A single-blind randomized controlled trial was conducted with enrollment and follow-up occurring between November 2005 and December 2007. A diverse community sample of 48 HIV-1 infected adults was randomized and entered treatment in either an 8-week MBSR or a 1-day control stress reduction education seminar.

The primary outcome was circulating counts of CD4+ T lymphocytes. Participants in the 1-day control seminar showed declines in CD4+ T lymphocyte counts whereas counts among participants in the 8-week MBSR program were unchanged from baseline to post-intervention (time × treatment condition interaction, p = .02). This effect was independent of antiretroviral (ARV) medication use. Additional analyses indicated that treatment adherence to the mindfulness meditation program, as measured by class attendance, mediated the effects of mindfulness meditation training on buffering CD4+ T lymphocyte declines.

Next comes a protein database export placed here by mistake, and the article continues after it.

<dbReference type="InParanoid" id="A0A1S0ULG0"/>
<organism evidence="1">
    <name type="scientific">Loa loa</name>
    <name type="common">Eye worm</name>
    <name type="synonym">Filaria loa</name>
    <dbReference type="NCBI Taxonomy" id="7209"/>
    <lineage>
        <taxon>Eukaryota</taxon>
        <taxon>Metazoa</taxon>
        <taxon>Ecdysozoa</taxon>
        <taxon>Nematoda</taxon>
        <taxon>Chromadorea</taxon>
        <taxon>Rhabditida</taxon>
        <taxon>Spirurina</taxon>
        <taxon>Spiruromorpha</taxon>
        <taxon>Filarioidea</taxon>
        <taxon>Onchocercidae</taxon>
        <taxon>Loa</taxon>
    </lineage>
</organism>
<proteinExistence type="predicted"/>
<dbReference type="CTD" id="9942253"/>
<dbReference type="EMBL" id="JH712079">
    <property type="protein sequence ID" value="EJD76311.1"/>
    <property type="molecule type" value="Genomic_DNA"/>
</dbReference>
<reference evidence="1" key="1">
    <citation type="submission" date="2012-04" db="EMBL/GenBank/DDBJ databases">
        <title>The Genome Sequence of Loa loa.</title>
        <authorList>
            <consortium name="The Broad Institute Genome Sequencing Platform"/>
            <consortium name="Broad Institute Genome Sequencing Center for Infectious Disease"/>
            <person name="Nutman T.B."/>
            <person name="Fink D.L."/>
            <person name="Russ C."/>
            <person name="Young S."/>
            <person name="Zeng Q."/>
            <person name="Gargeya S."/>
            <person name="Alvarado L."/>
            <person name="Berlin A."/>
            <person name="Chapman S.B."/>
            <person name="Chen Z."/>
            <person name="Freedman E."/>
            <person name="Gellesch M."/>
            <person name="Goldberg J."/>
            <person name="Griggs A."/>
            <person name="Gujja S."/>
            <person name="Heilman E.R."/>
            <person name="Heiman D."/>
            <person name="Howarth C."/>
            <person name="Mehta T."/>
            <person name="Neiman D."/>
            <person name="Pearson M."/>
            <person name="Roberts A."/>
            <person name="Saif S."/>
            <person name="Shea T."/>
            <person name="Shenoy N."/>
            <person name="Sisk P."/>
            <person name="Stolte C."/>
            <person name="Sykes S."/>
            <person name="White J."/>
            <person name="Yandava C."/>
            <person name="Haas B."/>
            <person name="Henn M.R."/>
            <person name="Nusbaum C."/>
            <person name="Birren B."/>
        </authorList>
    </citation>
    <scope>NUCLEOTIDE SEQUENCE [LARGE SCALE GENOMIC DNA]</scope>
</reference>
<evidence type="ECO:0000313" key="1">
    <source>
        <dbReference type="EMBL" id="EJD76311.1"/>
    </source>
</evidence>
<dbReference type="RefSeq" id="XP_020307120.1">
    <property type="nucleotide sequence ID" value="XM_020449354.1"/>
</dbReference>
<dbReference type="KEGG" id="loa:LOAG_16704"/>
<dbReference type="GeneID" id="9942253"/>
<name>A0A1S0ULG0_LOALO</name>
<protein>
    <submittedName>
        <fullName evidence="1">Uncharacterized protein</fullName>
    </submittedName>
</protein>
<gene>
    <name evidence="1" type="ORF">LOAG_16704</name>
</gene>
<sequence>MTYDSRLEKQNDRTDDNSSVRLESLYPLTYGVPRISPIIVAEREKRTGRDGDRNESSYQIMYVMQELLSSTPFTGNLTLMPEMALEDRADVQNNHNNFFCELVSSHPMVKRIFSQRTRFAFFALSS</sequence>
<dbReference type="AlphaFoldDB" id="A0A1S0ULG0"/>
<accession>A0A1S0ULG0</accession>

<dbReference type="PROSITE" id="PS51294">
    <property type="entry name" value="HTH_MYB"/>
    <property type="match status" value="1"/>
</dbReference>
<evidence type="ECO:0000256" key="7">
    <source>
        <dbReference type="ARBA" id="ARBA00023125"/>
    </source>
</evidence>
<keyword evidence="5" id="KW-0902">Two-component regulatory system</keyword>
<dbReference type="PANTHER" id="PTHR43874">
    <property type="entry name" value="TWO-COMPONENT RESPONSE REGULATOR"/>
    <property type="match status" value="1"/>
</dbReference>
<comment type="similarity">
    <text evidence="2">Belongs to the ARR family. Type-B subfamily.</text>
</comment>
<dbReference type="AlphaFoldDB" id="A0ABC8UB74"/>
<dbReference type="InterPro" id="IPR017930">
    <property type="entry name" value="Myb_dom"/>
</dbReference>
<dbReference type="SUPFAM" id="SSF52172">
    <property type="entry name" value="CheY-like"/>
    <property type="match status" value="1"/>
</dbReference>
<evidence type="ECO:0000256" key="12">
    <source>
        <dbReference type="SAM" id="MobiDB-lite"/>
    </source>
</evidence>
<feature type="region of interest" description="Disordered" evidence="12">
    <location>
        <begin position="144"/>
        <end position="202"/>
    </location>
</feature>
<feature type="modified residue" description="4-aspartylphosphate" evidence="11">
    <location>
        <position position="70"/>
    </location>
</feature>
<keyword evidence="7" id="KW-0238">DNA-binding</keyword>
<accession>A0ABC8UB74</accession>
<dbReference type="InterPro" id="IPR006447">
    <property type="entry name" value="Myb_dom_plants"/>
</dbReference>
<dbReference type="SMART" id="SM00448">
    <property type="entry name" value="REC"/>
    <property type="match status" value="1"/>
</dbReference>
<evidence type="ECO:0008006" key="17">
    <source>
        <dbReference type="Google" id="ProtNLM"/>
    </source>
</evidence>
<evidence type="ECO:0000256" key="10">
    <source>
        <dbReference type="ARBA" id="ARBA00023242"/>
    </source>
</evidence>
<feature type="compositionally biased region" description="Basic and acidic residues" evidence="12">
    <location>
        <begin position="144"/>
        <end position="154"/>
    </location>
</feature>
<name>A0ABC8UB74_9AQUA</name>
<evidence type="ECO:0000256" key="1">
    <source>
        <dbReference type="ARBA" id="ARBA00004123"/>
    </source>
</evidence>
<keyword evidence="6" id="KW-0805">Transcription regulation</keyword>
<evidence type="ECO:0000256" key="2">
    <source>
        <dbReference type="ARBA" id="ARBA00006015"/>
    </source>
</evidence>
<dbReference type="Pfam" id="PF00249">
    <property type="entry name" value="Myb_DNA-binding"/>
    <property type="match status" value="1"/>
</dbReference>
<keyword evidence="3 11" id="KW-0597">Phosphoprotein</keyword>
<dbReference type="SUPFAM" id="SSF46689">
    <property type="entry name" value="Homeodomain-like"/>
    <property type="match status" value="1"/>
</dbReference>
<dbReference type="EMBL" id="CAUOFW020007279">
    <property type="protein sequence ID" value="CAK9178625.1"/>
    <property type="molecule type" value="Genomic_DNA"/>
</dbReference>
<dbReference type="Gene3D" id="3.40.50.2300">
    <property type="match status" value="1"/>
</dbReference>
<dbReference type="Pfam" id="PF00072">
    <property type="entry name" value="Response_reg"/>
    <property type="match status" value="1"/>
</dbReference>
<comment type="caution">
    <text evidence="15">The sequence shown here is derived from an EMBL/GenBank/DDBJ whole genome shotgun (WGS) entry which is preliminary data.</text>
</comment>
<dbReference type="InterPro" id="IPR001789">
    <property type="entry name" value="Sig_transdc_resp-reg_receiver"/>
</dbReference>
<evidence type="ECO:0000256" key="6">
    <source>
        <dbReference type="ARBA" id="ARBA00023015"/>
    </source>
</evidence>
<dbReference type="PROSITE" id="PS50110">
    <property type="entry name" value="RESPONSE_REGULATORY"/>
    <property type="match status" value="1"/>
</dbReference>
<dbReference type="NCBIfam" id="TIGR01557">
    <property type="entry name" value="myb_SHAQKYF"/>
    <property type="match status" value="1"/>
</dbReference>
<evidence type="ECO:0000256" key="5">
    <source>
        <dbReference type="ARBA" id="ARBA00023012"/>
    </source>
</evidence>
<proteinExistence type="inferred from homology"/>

These findings provide an initial indication that mindfulness meditation training can buffer CD4+ T lymphocyte declines in HIV-1 infected adults.
Citations

127
Authors

J. David Creswell | Hector F. Myers | Steven W. Cole | Michael R. Irwin
Published

2009
Journal

Brain, Behavior and Immunity
Volume / Issue

23:2
Author's primary institution

Department of Psychiatry and Biobehavioral Sciences, Cousins Center for Psychoneuroimmunology, University of California, Los Angeles, 300 Medical Plaza, Suite 3109, Los Angeles, CA 90095, USA
A Pilot Feasibility and Acceptability Study of Yoga/Meditation on the Quality of Life and Markers of Stress in Persons Living with HIV Who Also Use Crack Cocaine
Practice
  • Yoga
  • Meditation
  • Mindfulness
Abstract

Background:

Persons living with HIV (PLWH) who also use crack cocaine may have stressful, chaotic lives and typically do not engage in standard medical care that addresses a multitude of extenuating life circumstances. Yoga/meditation (YM) improves quality of life (QOL) and biomarkers of stress, but the effect of this intervention is almost unknown in PLWH, particularly those who use crack cocaine.